Print work is all about attention to detail and awareness of the colour implications of screen to print. Striking high-resolution graphics, compelling photography, and image manipulation are the benchmarks of print design by David Pugh. With over ten years of experience in the field of print design, you can be assured that you are going to be working with a visual designer who knows exactly how to deliver what you want.
A visual designer knows how to pull together the elements of a design to create piece that is not only attractive, but effective as well. The focus is always on the aesthetics of the project. All of the images, fonts, and colours need to work together to get your message and your purpose across to your audience.
There are many elements included in design for print, and they all come together to create a final piece. Some of those elements include lines that connect two points and are used to make divisions, define shapes, and create textures. If lines are straight, they have direction, width, and length. The colour palette includes combinations and choices that add emphasis, depth, and contrast to help with the organization of information. An experienced designer understands how colour theory can have a psychological impact on end users.
Design for print also includes typography, which refers to the specific typefaces that are used, as well as their alignment, size, and spacing. The texture is the perception of how the surface should feel or how it actually feels. A repeated element forms a pattern, and this applied texture can attract or deter attention. A good visual designer understands how three-dimensional objects are formed and how several shapes are combined and can be enhanced with tones, colours, and textures.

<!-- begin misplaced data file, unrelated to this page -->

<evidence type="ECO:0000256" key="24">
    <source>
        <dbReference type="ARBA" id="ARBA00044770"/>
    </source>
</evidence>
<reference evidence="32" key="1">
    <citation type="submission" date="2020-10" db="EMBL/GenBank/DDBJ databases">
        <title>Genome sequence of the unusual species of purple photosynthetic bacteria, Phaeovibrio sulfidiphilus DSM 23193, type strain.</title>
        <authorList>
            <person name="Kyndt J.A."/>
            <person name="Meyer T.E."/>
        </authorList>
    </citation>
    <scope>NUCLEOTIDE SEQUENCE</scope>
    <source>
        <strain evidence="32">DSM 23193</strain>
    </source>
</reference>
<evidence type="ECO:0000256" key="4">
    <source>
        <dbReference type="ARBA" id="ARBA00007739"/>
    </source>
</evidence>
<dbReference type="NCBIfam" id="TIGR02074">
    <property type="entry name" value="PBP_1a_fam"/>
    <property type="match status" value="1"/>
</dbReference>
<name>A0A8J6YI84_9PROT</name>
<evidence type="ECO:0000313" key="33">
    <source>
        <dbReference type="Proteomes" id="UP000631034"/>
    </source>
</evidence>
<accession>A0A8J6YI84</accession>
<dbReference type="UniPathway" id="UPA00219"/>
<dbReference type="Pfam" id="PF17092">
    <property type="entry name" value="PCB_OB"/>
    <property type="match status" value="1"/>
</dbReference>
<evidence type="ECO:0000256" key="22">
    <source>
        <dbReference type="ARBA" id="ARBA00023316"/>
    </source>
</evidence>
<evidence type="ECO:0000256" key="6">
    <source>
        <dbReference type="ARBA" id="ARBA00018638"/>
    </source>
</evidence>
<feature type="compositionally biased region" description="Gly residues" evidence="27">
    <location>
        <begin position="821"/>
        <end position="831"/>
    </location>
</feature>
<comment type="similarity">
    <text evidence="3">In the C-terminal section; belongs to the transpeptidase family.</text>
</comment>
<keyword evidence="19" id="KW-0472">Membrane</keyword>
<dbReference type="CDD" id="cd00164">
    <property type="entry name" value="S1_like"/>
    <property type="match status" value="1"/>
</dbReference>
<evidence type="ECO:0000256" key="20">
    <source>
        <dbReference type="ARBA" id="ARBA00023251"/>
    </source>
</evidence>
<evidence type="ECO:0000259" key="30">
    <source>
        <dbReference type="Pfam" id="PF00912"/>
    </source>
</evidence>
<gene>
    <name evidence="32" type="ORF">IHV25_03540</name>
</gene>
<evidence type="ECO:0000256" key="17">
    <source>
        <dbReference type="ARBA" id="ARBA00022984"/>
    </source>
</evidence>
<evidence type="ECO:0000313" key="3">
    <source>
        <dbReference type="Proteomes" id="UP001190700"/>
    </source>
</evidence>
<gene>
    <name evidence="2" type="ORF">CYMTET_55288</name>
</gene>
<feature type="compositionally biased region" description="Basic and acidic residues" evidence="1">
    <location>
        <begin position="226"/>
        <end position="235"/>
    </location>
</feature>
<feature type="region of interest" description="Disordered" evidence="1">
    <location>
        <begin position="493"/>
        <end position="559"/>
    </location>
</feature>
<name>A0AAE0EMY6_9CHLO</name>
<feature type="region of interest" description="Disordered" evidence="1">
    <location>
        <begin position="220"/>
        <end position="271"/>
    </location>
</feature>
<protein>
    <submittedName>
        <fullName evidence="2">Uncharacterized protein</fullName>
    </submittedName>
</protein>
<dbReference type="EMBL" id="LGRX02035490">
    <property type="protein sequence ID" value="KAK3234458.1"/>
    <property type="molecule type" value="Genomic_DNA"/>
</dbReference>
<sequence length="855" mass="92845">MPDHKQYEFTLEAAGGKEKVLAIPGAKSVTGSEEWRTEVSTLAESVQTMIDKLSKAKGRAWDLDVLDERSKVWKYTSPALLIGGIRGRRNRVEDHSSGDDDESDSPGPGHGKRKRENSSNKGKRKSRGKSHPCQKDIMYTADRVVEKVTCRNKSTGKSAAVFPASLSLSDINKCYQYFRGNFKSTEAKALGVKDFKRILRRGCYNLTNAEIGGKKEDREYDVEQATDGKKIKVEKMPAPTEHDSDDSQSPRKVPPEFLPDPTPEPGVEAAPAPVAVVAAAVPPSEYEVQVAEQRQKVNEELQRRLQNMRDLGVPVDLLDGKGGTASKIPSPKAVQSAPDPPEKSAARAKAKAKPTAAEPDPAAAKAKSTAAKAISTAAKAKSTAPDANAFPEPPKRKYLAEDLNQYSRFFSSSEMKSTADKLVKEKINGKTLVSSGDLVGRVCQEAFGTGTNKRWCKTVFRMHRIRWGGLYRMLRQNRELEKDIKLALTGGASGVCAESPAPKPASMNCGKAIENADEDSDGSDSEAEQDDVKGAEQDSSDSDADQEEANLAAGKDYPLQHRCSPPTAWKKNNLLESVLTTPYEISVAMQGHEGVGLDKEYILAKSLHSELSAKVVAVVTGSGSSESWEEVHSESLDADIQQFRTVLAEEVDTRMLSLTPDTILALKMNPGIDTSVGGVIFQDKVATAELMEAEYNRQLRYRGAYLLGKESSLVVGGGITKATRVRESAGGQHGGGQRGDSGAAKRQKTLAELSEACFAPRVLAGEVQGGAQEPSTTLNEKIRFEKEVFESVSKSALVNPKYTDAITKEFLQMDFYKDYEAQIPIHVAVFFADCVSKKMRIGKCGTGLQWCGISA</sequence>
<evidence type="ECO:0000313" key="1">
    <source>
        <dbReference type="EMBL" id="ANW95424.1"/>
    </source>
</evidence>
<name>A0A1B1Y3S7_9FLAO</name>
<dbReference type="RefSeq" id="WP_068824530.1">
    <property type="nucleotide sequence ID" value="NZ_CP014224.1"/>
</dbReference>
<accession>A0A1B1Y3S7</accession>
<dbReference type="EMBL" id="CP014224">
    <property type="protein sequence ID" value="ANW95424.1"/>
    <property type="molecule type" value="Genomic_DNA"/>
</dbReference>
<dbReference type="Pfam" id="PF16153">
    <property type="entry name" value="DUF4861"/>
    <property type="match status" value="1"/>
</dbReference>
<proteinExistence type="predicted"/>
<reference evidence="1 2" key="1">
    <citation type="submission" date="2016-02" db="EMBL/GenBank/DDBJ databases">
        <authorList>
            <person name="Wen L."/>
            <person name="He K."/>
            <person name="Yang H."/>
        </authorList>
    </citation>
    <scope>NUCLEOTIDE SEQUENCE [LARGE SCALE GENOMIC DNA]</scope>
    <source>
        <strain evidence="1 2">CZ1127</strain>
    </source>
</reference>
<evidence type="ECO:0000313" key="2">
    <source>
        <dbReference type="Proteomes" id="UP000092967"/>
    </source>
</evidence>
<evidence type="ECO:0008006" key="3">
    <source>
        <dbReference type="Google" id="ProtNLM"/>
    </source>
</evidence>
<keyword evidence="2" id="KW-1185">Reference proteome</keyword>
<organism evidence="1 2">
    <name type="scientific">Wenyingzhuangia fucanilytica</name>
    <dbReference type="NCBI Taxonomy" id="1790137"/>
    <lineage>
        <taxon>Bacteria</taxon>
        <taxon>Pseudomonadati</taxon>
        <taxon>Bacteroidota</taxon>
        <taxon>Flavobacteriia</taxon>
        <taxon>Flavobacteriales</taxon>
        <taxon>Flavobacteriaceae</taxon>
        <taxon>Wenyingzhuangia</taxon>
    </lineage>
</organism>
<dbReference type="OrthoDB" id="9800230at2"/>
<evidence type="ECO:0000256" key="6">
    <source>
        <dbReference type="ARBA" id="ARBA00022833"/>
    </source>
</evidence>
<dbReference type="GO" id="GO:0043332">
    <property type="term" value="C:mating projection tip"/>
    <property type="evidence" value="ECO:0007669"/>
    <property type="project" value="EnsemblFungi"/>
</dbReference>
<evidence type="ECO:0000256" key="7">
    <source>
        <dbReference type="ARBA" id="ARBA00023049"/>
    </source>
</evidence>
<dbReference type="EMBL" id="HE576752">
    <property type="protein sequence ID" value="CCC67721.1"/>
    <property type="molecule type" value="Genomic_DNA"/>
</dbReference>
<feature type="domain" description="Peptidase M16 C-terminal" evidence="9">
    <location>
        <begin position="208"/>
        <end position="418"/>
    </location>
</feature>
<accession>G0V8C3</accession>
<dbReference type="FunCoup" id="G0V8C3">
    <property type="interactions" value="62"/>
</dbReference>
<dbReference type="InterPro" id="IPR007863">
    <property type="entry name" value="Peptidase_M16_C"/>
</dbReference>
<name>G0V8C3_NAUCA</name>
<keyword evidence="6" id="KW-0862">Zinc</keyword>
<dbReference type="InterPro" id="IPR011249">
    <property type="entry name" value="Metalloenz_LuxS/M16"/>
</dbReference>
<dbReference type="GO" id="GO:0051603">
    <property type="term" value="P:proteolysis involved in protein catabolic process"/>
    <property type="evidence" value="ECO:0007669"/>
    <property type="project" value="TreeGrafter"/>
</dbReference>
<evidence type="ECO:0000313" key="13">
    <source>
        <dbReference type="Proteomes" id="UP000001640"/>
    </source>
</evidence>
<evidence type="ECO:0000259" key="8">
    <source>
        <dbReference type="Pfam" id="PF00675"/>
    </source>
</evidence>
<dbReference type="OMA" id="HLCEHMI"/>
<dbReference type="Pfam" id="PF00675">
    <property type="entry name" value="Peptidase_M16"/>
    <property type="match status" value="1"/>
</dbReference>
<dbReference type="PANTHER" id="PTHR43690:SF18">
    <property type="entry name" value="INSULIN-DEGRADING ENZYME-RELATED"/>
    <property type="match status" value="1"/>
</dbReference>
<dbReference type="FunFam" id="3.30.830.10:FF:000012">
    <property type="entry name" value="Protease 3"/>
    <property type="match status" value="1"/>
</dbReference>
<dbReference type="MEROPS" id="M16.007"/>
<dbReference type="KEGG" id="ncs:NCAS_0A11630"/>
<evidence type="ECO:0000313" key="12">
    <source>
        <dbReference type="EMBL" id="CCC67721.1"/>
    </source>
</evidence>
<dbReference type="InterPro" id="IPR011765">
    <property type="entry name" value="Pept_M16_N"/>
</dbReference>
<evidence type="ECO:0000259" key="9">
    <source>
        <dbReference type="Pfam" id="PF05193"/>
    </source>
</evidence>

A visual designer uses certain principles to bring the many design elements together in a way that makes the most sense. Unity is the way that all of the elements on the page are visually or conceptually brought together. The design must have a balance between variety and unity so that there is no dull or overwhelming design. White space is an important part of a layout strategy and is always defined when something is placed in it. In a good visual design project, the whole is always greater than the sum of its parts. The audience should always see the overall design instead of the individual elements. When all of the elements are properly arranged, then, the complete design becomes very effective.
Balance is when a perception is created that there is equal distribution. Balance does not, however, imply symmetry. Scale is a range of sizes and is a creation of interest and depth based on how items stand in relation to one another. Contrast puts the focus on ensuring that the items stand out with relation to direction, colour, and size. Hierarchy is the difference between items such as colours, font sizes, and placement on the page. For example, important items are placed at the top of the page. If you are looking for a visual designer to pull all of these important design for print principles together and provide you with a stunning end project, contact David Pugh.